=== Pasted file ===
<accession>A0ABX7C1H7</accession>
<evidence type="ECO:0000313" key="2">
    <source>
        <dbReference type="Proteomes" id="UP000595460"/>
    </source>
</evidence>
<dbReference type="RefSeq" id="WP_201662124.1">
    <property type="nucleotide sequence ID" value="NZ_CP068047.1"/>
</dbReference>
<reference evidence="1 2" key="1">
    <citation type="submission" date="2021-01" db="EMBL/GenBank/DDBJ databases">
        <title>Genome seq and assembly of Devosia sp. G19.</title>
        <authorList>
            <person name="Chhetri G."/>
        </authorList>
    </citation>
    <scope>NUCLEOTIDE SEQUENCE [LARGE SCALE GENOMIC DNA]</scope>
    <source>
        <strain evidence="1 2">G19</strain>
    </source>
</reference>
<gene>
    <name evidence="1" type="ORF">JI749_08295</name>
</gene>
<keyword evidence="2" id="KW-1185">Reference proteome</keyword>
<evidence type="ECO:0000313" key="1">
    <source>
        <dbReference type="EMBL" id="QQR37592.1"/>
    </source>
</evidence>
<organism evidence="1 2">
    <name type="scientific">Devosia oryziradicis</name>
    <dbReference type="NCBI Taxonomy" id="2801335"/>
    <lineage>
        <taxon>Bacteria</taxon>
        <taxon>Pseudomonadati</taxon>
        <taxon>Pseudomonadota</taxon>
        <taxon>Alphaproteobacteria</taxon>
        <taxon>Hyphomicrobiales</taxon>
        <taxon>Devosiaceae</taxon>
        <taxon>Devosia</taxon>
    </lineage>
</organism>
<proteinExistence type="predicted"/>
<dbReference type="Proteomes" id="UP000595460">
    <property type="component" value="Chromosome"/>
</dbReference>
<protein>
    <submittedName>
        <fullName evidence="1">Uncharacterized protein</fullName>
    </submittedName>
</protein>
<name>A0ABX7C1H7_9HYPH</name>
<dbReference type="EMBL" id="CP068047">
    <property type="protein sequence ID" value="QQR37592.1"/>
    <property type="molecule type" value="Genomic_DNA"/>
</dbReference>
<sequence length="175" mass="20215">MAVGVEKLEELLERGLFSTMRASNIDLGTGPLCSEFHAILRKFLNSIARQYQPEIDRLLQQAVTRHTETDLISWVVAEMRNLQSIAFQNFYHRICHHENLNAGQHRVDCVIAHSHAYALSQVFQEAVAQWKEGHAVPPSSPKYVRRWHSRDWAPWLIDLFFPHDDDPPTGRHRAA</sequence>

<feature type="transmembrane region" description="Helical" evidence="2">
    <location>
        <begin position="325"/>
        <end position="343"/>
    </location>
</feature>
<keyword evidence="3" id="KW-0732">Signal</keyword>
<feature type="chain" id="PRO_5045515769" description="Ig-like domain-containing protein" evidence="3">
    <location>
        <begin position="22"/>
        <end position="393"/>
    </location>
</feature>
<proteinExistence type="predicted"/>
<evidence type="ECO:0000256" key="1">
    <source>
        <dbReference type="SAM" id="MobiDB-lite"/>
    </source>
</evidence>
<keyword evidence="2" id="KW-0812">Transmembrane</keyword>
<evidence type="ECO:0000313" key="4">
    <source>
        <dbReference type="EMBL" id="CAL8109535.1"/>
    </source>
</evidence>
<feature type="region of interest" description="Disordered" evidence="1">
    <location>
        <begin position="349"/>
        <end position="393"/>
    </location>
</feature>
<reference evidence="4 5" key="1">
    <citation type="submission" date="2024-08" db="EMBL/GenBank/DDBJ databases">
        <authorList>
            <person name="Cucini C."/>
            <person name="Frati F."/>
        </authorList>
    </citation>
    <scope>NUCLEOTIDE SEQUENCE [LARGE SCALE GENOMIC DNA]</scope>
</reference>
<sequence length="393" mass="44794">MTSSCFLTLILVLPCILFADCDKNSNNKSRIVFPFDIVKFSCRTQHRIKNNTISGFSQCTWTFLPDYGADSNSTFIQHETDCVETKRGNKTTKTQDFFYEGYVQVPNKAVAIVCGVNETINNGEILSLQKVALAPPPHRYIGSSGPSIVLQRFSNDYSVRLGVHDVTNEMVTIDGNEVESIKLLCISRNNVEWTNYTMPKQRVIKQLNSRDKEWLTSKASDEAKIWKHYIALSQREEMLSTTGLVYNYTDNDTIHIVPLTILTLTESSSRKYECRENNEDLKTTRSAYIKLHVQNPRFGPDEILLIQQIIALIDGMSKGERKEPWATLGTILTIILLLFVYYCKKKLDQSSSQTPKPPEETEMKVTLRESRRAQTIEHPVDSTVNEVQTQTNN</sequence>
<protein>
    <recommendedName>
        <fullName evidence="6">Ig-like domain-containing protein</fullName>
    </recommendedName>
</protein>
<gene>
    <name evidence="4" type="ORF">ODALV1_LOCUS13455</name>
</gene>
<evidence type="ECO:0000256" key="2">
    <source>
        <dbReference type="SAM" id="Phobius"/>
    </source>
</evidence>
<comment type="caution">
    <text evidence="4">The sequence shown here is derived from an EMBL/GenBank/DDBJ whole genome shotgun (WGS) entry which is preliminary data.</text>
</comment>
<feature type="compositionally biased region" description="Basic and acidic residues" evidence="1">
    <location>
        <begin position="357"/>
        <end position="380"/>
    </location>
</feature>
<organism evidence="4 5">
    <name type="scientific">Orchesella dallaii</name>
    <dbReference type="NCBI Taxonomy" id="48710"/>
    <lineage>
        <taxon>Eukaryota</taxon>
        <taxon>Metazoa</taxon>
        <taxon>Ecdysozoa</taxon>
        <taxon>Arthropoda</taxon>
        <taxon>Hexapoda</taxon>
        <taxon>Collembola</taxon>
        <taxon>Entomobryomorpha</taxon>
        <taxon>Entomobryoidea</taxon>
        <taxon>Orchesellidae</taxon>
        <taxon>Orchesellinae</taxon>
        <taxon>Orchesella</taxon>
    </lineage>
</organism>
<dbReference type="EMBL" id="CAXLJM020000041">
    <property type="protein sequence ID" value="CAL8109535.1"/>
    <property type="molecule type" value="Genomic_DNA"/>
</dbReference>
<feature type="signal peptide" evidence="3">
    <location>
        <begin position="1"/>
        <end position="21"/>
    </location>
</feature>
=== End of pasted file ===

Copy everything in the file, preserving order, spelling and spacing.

<accession>A0ABX7C1H7</accession>
<evidence type="ECO:0000313" key="2">
    <source>
        <dbReference type="Proteomes" id="UP000595460"/>
    </source>
</evidence>
<dbReference type="RefSeq" id="WP_201662124.1">
    <property type="nucleotide sequence ID" value="NZ_CP068047.1"/>
</dbReference>
<reference evidence="1 2" key="1">
    <citation type="submission" date="2021-01" db="EMBL/GenBank/DDBJ databases">
        <title>Genome seq and assembly of Devosia sp. G19.</title>
        <authorList>
            <person name="Chhetri G."/>
        </authorList>
    </citation>
    <scope>NUCLEOTIDE SEQUENCE [LARGE SCALE GENOMIC DNA]</scope>
    <source>
        <strain evidence="1 2">G19</strain>
    </source>
</reference>
<gene>
    <name evidence="1" type="ORF">JI749_08295</name>
</gene>
<keyword evidence="2" id="KW-1185">Reference proteome</keyword>
<evidence type="ECO:0000313" key="1">
    <source>
        <dbReference type="EMBL" id="QQR37592.1"/>
    </source>
</evidence>
<organism evidence="1 2">
    <name type="scientific">Devosia oryziradicis</name>
    <dbReference type="NCBI Taxonomy" id="2801335"/>
    <lineage>
        <taxon>Bacteria</taxon>
        <taxon>Pseudomonadati</taxon>
        <taxon>Pseudomonadota</taxon>
        <taxon>Alphaproteobacteria</taxon>
        <taxon>Hyphomicrobiales</taxon>
        <taxon>Devosiaceae</taxon>
        <taxon>Devosia</taxon>
    </lineage>
</organism>
<proteinExistence type="predicted"/>
<dbReference type="Proteomes" id="UP000595460">
    <property type="component" value="Chromosome"/>
</dbReference>
<protein>
    <submittedName>
        <fullName evidence="1">Uncharacterized protein</fullName>
    </submittedName>
</protein>
<name>A0ABX7C1H7_9HYPH</name>
<dbReference type="EMBL" id="CP068047">
    <property type="protein sequence ID" value="QQR37592.1"/>
    <property type="molecule type" value="Genomic_DNA"/>
</dbReference>
<sequence length="175" mass="20215">MAVGVEKLEELLERGLFSTMRASNIDLGTGPLCSEFHAILRKFLNSIARQYQPEIDRLLQQAVTRHTETDLISWVVAEMRNLQSIAFQNFYHRICHHENLNAGQHRVDCVIAHSHAYALSQVFQEAVAQWKEGHAVPPSSPKYVRRWHSRDWAPWLIDLFFPHDDDPPTGRHRAA</sequence>

<feature type="transmembrane region" description="Helical" evidence="2">
    <location>
        <begin position="325"/>
        <end position="343"/>
    </location>
</feature>
<keyword evidence="3" id="KW-0732">Signal</keyword>
<feature type="chain" id="PRO_5045515769" description="Ig-like domain-containing protein" evidence="3">
    <location>
        <begin position="22"/>
        <end position="393"/>
    </location>
</feature>
<proteinExistence type="predicted"/>
<evidence type="ECO:0000256" key="1">
    <source>
        <dbReference type="SAM" id="MobiDB-lite"/>
    </source>
</evidence>
<keyword evidence="2" id="KW-0812">Transmembrane</keyword>
<evidence type="ECO:0000313" key="4">
    <source>
        <dbReference type="EMBL" id="CAL8109535.1"/>
    </source>
</evidence>
<feature type="region of interest" description="Disordered" evidence="1">
    <location>
        <begin position="349"/>
        <end position="393"/>
    </location>
</feature>
<reference evidence="4 5" key="1">
    <citation type="submission" date="2024-08" db="EMBL/GenBank/DDBJ databases">
        <authorList>
            <person name="Cucini C."/>
            <person name="Frati F."/>
        </authorList>
    </citation>
    <scope>NUCLEOTIDE SEQUENCE [LARGE SCALE GENOMIC DNA]</scope>
</reference>
<sequence length="393" mass="44794">MTSSCFLTLILVLPCILFADCDKNSNNKSRIVFPFDIVKFSCRTQHRIKNNTISGFSQCTWTFLPDYGADSNSTFIQHETDCVETKRGNKTTKTQDFFYEGYVQVPNKAVAIVCGVNETINNGEILSLQKVALAPPPHRYIGSSGPSIVLQRFSNDYSVRLGVHDVTNEMVTIDGNEVESIKLLCISRNNVEWTNYTMPKQRVIKQLNSRDKEWLTSKASDEAKIWKHYIALSQREEMLSTTGLVYNYTDNDTIHIVPLTILTLTESSSRKYECRENNEDLKTTRSAYIKLHVQNPRFGPDEILLIQQIIALIDGMSKGERKEPWATLGTILTIILLLFVYYCKKKLDQSSSQTPKPPEETEMKVTLRESRRAQTIEHPVDSTVNEVQTQTNN</sequence>
<protein>
    <recommendedName>
        <fullName evidence="6">Ig-like domain-containing protein</fullName>
    </recommendedName>
</protein>
<gene>
    <name evidence="4" type="ORF">ODALV1_LOCUS13455</name>
</gene>
<evidence type="ECO:0000256" key="2">
    <source>
        <dbReference type="SAM" id="Phobius"/>
    </source>
</evidence>
<comment type="caution">
    <text evidence="4">The sequence shown here is derived from an EMBL/GenBank/DDBJ whole genome shotgun (WGS) entry which is preliminary data.</text>
</comment>
<feature type="compositionally biased region" description="Basic and acidic residues" evidence="1">
    <location>
        <begin position="357"/>
        <end position="380"/>
    </location>
</feature>
<organism evidence="4 5">
    <name type="scientific">Orchesella dallaii</name>
    <dbReference type="NCBI Taxonomy" id="48710"/>
    <lineage>
        <taxon>Eukaryota</taxon>
        <taxon>Metazoa</taxon>
        <taxon>Ecdysozoa</taxon>
        <taxon>Arthropoda</taxon>
        <taxon>Hexapoda</taxon>
        <taxon>Collembola</taxon>
        <taxon>Entomobryomorpha</taxon>
        <taxon>Entomobryoidea</taxon>
        <taxon>Orchesellidae</taxon>
        <taxon>Orchesellinae</taxon>
        <taxon>Orchesella</taxon>
    </lineage>
</organism>
<dbReference type="EMBL" id="CAXLJM020000041">
    <property type="protein sequence ID" value="CAL8109535.1"/>
    <property type="molecule type" value="Genomic_DNA"/>
</dbReference>
<feature type="signal peptide" evidence="3">
    <location>
        <begin position="1"/>
        <end position="21"/>
    </location>
</feature>